Euro-beer-an Championship

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Euro 16 is just around the corner and you’ve got four blokes preparing to record a (sort of) football related podcast, so what do their thoughts turn to? That’s right, beer, specifically European beer. And where better to find it than Wigan’s very own bottle shop The Northern Beer Temple. After a few polite enquiries, the chaps from the Pie At Night convinced proprietor John to let them pay a visit, taste some beers and run a loosely European Championship based competition to decide the best one, all in the name of infotainment (whatever that is).

The format was simple, we joined things in the quarter finals, with the draw seeded to keep the home countries away from their fancy European neighbours. This is a move that we should point out does not advocate any position in relation to the upcoming referendum, but whilst I mention it, if you lot do anything to make European beer more expensive then there will be mither.
But before the serious stuff, we all sat down for a chat with a beer of our chosing…
The Warm-up games

“Pick what you want lads, let me know what you want off the shelf and I’ll get you a cold one from the cellar…” Well we didn’t need asking twice and after a bit of humming and ahhing, the boys came up with the following choices.
Jimmy: Jupiler (abv 5.2%). Brewed by Anheuser–Busch but I’d probably get shot for calling it the Belgian Budweiser (but it is), Jupiler is a pale golden lager which is the biggest selling beer in Belgium.
Alan: Tiny Rebel – Hadouken (7.4%). An American style double IPA that is dangerously strong in alcohol and flavor. Sweet malt flavours are balanced off by piney hops and citrus notes. Not the most sold beer in Wales, but declared as one of his all-time favourites by Alan.
Chris: Magic Rock – Rapture (4.6%). A full bodied, hoppy red ale. 5 types of malt and 6 types of hops, give tropical critus aromas mixed with a dry and crisp finish that almost redeems it being from Huddersfield.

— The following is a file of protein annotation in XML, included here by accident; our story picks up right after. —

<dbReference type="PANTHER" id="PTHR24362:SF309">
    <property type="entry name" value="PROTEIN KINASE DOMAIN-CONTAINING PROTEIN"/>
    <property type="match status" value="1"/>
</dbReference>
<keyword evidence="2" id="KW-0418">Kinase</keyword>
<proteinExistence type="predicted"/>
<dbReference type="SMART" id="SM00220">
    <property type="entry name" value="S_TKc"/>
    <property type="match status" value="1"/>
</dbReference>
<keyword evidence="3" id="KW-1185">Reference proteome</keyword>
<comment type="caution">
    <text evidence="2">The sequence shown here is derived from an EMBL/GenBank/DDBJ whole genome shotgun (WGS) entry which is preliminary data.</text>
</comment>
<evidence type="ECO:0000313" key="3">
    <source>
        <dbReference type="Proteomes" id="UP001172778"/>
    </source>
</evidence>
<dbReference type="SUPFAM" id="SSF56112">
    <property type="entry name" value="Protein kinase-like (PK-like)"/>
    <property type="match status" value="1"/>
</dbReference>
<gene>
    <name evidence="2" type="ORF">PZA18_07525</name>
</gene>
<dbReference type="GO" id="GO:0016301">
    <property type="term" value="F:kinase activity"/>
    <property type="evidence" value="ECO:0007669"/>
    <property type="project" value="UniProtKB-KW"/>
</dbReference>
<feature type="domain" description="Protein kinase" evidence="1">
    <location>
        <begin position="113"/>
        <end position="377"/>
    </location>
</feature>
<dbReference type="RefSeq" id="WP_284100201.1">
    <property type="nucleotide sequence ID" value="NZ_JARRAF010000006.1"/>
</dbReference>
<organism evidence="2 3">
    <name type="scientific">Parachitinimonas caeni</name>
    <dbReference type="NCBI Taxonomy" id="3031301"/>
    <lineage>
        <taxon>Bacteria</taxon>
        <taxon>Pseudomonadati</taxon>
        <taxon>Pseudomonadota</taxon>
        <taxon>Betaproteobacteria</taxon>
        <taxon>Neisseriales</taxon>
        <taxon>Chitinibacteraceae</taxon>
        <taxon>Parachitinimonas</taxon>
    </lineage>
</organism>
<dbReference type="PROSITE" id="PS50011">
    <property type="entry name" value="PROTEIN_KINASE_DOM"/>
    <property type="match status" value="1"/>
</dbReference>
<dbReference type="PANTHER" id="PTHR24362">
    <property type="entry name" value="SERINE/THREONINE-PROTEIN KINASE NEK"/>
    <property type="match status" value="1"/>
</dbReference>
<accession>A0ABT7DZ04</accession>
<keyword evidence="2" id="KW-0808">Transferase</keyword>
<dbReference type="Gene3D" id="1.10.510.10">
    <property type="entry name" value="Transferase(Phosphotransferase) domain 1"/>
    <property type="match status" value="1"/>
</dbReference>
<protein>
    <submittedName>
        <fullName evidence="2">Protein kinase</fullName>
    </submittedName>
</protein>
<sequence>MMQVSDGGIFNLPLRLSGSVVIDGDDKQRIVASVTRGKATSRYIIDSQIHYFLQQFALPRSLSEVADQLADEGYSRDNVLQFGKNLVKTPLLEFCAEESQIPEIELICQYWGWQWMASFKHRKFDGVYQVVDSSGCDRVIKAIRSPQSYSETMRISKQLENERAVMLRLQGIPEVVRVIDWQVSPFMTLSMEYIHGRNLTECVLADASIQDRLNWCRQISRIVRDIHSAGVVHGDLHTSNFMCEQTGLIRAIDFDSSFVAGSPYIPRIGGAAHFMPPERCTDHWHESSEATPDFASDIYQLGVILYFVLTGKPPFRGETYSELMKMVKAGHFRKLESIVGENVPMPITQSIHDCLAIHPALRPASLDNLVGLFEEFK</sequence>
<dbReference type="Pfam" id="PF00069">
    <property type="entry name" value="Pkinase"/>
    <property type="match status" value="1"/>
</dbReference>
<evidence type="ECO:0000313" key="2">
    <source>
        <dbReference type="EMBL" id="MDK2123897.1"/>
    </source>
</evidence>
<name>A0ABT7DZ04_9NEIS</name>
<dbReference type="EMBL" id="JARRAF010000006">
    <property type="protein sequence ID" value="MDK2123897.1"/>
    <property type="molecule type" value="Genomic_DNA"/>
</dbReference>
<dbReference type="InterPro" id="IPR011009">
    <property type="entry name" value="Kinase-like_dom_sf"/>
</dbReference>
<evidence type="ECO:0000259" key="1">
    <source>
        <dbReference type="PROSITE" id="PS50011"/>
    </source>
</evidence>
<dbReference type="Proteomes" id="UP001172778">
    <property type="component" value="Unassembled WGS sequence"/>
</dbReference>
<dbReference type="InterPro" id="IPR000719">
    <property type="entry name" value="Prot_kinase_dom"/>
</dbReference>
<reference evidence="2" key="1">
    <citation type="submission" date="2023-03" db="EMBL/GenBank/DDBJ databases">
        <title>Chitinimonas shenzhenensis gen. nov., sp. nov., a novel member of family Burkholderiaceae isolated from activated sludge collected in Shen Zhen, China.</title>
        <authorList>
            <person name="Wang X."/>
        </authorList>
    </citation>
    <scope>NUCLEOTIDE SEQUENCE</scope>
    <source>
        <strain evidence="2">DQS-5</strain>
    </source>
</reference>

Ian: Magic Rock – Cannonball IPA (7.4%) More citrus, more pine, more fruit and another modern, strong pale ale. Thankfully, it’s in stock at the Northern Beer Temple, so you don’t have to drive to Yorkshire to pick one up.
After that, it was on to the serious stuff, with the continental side of the draw…
The foreign legions

Italy: Menabrea (4.8%). Another Lager, definitely bigger on the malt than it is on anything else. If you like a peroni then you could well love this one, very drinkable.
Belgium – Kasteel Rouge (8%). Kasteel Rouge mixes Kasteel Donker (also tasted on the night) with a sweet cherry liqueur. The fruit rounds the malty dark beer off nicely to give the impression that you’re drinking a very grown up milk shake rather than an 8% beer.
Denmark – To Ol Gose (3.8%). Probably spelt wrongly, this German inspired sour beer’s salt water origins cut through the Kasteel’s fruity overtones nicely cleansing the pallet for what was to come. However this was the beer that gave rise to the title of this episode.
Germany – Edelweiss Dunkel Weissbier (5.5%). A dark wheat beer, this won’t be to everyone’s tastes but featured highly in the reckoning of at least one reviewer and (as far as we know) this was the first time that another had drank wheat beer without vomiting afterwards.
Before we returned for some home comforts…
Home Nations
Wales: Tiny Rebel – Cwtch (4.6%). Just in-case you’ve missed it until now Cwtch is a welsh word meaning cuddle. Champion beer of Britain in 2015, this is an American Hopped red ale that doesn’t play cock or no cock but does leave you immensely satisfied at the end of the glass.
Northern Ireland: Weird Beard – Suspect Device (8.3%). A collaboration between London’s Weird Beard brewery and Northern Ireland’s Farmageddon Brewing Co Op, Suspect Device’s mixed origins make the perfect link to the football team it’s representing in this competition. The third double IPA of our list packs a real punch, weighing in at 8.3%. More fruity and less resinous than the other offerings, this brew is in danger of being the Will Grigg of the tPAN beer tasting Euros.
Scottish – Fyne – Fynebank (4.6%). Fynebank is “a peat smoked golden ale that has been brewed in collaboration with Springbank Distillery” It’s supposed to have warm, spiced orange undertones as well as toffee notes, but it is “a peat smoked golden ale that has been brewed in collaboration with Springbank Distillery.” And a timely reminder that Scotland didn’t qualify for the euros.
England – Emelisse & Marble Beers – Earl Grey IPA (6.8%) Perhaps the only “strong” beer on the list that tasted it’s weight, the interest here comes from earl grey tea being added at specific times in the brewing process that adds a, erm, tea like finish to proceedings, or if you prefer, a light tannic finish complimented by bergamot.

Who won through? Well you’ll just have to get onto the podcast (below) and find out. It might be worth nipping to the Northern Beer Temple to pick up a couple of contenders before you settle in listen.

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